Thermal Barrier Coatings

Basic Technology and Aircraft Engine Experience. The concept of a thermal barrier coating is simply that a ceramic material of low thermal conductivity decreases the heat flux to the metal surface. In the case of cooled airfoils (Figure 1), coating thicknesses are restricted by the complex geometry, but the thermal barrier effect is enhanced by internal cooling such that temperature differences (between the surface of the coating and the underlying metal) up to 300°F are achievable. The lower metal temperature increases the lifetime of the airfoil, and/or the designer can take advantage of the thermal barrier effect to increase performance and efficiency of the engine through higher turbine inlet temperatures and higher rotational speeds.

Fig. 1. Schematic diagram of thermal barrier coating concept.

The microstructure of a state-of-the-art plasma sprayed thermal barrier coating is illustrated in Figure 2. The outer layer is stabilized zirconia, and the MCrAlY bond coat provides oxidation protection to the substrate (needed because ZrQ^ is highly pervious to oxygen) as well as a mechanical bonding effect due to its rough surface. Coatings of this type are routinely used in hot section components

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2. Typical thermal barrier coating microstructure.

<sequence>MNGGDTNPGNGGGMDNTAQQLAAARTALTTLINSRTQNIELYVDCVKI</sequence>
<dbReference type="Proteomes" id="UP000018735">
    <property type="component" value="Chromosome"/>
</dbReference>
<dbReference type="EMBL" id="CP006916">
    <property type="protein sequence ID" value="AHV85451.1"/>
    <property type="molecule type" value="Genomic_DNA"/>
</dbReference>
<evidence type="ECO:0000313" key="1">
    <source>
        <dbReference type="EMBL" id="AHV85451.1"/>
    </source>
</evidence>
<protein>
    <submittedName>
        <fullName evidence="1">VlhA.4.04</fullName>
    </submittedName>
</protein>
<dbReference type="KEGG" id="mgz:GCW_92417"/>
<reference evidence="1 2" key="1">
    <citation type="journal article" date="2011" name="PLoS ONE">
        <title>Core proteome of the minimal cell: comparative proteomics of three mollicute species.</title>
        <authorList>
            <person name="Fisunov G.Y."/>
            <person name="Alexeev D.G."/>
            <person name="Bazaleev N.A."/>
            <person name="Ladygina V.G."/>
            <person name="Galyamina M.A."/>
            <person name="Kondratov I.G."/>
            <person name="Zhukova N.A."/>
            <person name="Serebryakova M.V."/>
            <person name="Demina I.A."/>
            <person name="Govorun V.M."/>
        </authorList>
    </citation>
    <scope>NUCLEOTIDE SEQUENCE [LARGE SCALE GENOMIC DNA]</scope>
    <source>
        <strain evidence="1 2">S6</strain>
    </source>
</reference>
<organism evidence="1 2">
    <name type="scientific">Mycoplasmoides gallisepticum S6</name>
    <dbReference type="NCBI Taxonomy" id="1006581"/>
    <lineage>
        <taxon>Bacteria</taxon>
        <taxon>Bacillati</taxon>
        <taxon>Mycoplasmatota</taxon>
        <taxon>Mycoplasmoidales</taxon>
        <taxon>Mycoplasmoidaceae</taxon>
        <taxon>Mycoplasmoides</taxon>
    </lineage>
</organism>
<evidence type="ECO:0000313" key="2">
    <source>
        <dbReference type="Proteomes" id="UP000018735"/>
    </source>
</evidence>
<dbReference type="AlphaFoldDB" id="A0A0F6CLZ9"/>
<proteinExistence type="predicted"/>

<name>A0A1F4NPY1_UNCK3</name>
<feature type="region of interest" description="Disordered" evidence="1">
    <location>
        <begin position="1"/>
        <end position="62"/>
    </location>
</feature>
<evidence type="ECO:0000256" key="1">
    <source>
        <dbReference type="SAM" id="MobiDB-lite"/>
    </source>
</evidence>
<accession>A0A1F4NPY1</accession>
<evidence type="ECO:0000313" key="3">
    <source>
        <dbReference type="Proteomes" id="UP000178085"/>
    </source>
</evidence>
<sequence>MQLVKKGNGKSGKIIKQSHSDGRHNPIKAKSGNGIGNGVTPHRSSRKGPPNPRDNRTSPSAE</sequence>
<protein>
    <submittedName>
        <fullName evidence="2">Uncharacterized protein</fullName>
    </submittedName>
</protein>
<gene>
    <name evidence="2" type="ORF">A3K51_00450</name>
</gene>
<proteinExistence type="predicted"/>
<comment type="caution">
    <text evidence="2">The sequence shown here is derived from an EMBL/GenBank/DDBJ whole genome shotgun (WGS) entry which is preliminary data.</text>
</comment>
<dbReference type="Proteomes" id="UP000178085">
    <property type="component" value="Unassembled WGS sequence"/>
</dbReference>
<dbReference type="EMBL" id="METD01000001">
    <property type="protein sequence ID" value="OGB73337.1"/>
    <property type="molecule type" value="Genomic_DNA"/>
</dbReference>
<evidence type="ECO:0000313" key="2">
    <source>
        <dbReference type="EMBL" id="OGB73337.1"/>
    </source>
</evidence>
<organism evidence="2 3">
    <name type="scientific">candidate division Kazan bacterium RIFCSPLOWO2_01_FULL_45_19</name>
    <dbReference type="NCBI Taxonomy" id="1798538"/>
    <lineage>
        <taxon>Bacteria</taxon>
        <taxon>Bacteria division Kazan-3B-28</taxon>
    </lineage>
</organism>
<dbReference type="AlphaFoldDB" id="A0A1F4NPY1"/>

of aircraft gas turbines and have operated successfully for thousands of hours in both commercial and military engines. Hence there is a broad experience base relating performance and durability to composition, processing history, and resultant microstructure of thermal barrier coatings. The most extensive contribution to this experience base is undoubtedly the work of the National Aeronautics and Space Administration (NASA), including both their own experimental studies (1-3) and their sponsorship of contract, research and annual Thermal Barrier Coatings workshops (4-7).

Illustrative of a critical composition effect is the dependence of spall resistance on yttria content as presented in Figure 3. The effect is not straightforward (the optimum'composition is only partially stabilized, and the criticality of the 8% level is not predictable from basic thermochemistry), but it demonstrates the type of background knowledge which contributes to useful engineering application of thermal barrier coatings.

Cycles to failure

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